On the purging of Manila
We’ll bring back the Old Manila. How it was designed by our forefathers. You may be from Taguig, Parañaque or Makati, you may have all those modern buildings, but they have no character.”
“That is the uniqueness of the [C]ity of Manila.”
In an interview with Esquire Magazine, Mayor Francisco “Isko Moreno” Domagoso stressed his promise to clean up our country’s capital. He is also keen on alleviating poverty, preserving historical infrastructures and improving societal conditions.
“Masyado nang kita ’yung pagka-dugyot ng Manila… It cannot be denied,” Domagoso said. “I’m not proud of it, as a Mañileno. And the more you deny it, the more you will not solve it. So that will be addressed in a couple of months.”
Days after this interview, Domagoso started to make good on his promise. Along with members of the Manila Police District, Domagoso cleared the impassable streets of Manila of garbage and illegal street vendors in just two days. Pictures of clutter-free and wide alleys and streets of Divisoria, Quiapo and Recto graced social media.
Domagoso’s clearing operations have been lauded, such that, among others, commuters and motorists found travelling easier. Nevertheless. illegal street vendors are worried about losing their source of income. Vendors reportedly returned to the sidewalks of Divisoria, hours after Domagoso warned them not to bribe any government official in exchange for allowing them to sell. In an interview with the Philippine Daily Inquirer, Haslim Casin, who was among those vendors, said that while Domagoso meant well, vendors like him needed to earn a living.
Meanwhile, according to news reports, former President and Manila City Mayor Joseph Estrada said that illegal street vendors should have been resettled first before displacing them. “[D]apat meron kang paglilipatan para kumita ’yung mga tao. Kawawa naman ’yong mga taong nagugutom.”
When and where Domagoso intends to resettle the illegal street vendors remains to be seen, but his authority to conduct street-clearing operations in the City of Manila is undeniable. Under the Local Government Code (LGC), the mayor is mandated to enforce all laws and ordinances relative to the governance of the city.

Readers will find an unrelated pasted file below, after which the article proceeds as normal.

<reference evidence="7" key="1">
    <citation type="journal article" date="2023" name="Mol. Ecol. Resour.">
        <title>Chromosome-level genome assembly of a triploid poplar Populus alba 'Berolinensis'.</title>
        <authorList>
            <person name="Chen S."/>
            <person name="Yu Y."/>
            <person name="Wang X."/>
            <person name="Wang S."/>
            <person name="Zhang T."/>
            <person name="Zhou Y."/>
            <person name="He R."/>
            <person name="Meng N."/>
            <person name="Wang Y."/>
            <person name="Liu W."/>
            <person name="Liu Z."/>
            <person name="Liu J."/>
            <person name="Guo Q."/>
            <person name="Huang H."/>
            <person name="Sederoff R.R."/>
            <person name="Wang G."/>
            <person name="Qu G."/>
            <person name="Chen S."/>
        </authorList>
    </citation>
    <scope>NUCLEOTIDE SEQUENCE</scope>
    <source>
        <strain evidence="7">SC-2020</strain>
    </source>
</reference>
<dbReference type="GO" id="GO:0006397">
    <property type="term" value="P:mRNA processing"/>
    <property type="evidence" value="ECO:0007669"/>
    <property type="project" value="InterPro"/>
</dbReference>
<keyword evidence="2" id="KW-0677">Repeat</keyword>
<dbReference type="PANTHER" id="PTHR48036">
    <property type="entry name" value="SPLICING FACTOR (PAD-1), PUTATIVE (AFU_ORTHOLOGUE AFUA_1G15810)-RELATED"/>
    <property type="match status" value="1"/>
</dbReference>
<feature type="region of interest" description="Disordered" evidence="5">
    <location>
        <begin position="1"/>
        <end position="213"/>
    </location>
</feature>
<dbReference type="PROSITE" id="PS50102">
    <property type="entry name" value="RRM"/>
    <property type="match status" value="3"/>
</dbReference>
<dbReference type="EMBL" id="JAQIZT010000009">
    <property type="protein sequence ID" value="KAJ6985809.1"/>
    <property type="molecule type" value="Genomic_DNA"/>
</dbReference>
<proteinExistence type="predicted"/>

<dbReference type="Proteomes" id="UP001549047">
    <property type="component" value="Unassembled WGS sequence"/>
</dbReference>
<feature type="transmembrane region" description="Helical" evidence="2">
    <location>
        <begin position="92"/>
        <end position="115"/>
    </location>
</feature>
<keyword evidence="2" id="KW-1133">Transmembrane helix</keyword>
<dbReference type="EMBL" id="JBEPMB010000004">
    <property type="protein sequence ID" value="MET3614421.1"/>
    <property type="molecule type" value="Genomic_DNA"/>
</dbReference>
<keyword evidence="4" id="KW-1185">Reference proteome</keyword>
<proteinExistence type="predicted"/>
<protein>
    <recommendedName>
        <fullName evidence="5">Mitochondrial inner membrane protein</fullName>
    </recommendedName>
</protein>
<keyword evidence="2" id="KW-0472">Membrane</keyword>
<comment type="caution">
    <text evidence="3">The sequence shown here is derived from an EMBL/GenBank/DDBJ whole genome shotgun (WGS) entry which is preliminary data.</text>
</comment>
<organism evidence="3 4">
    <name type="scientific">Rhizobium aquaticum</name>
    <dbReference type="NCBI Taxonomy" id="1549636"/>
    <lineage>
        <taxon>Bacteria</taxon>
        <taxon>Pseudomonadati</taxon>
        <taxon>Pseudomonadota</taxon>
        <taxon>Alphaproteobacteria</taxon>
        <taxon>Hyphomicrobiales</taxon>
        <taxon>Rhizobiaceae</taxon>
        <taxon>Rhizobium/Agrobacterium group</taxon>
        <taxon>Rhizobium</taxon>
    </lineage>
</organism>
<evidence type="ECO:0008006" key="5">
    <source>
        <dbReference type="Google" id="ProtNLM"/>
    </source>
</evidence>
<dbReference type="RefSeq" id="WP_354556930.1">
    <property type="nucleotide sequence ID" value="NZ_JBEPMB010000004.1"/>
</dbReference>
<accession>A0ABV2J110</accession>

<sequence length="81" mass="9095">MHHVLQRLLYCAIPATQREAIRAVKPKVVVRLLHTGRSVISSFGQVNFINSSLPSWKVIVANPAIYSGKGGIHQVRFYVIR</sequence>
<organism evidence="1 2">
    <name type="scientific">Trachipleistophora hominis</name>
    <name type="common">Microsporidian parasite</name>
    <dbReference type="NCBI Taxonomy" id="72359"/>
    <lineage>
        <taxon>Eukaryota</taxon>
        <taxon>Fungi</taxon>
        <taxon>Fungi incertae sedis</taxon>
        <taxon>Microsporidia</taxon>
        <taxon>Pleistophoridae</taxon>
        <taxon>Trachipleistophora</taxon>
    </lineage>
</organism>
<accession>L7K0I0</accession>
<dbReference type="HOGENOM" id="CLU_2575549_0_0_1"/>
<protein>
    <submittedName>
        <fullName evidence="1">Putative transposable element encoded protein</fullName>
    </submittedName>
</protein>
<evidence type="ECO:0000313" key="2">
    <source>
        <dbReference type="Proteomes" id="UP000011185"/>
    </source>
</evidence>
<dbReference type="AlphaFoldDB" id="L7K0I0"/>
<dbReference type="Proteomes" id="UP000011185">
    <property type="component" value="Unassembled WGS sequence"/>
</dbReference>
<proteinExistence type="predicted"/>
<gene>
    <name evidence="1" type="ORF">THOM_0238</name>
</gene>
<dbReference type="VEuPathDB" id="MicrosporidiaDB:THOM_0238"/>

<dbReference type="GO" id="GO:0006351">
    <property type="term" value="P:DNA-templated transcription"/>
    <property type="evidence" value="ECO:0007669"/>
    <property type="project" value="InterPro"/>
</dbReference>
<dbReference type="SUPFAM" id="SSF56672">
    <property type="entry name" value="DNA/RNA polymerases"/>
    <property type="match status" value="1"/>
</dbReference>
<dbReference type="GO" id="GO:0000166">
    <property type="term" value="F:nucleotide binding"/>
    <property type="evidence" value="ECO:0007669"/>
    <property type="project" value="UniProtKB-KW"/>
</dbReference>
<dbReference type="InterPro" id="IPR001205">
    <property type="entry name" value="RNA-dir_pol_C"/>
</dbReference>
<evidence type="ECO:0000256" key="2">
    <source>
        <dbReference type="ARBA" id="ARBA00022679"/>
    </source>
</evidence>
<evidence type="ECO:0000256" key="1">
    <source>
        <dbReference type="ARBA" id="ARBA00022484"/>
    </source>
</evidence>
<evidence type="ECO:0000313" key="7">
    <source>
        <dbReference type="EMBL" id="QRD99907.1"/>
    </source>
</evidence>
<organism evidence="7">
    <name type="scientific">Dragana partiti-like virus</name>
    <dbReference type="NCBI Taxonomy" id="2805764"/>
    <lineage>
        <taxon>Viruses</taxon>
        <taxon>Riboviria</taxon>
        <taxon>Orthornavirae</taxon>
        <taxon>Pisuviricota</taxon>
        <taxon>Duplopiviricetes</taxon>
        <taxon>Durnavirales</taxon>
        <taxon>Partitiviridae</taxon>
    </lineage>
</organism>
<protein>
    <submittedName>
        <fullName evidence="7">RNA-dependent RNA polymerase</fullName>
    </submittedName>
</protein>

In this regard, by virtue of its duty to provide transport and traffic management, urban renewal and land use planning, the Metropolitan Manila Development Authority (MMDA) issued Resolution No. 02-28, prohibiting the use of streets, sidewalks, avenues, alleys, bridges, parks and other public places in Metro Manila for commercial and personal purposes. The prohibited acts include, among others: (a) selling of food, magazines, newspapers, cigarettes, brooms, watches or jewelries, shoes and other footwear, and/or any other items; (b) conduct of “religious” activities, such as preaching and seeking alms; and (c) dumping garbage. LGUs are authorized to confiscate the goods sold along such public areas without prior notice, and dispose them like common or ordinary garbage. LGUs shall not be liable for any damage arising from such removal, confiscation or disposal of said goods.
Any use of such public areas on a temporary basis and for a definite period shall require a special permit from the concerned LGU and MMDA.
Meanwhile, in affirming then San Fernando, Pampanga Mayor Vicente Macalino’s authority to conduct clearing operations in a public plaza in Villanueva v. Castañeda, Jr., the Supreme Court held that the street vendors therein obstructed the flow of traffic, contributed to the filthy condition of the public market, and denied the people of the proper use of the public plaza and thoroughfares. Public areas shall be kept free and clear for public use. Therefore, structures in these areas constitute a nuisance subject to abatement according to law.
It should likewise be emphasized in the Villanueva case that properties for public use are beyond the commerce of man and cannot be the subject of lease or any other contractual undertaking. Thus, LGUs will exceed their authority in executing lease contracts with vendors over public areas which they cannot dispose of.
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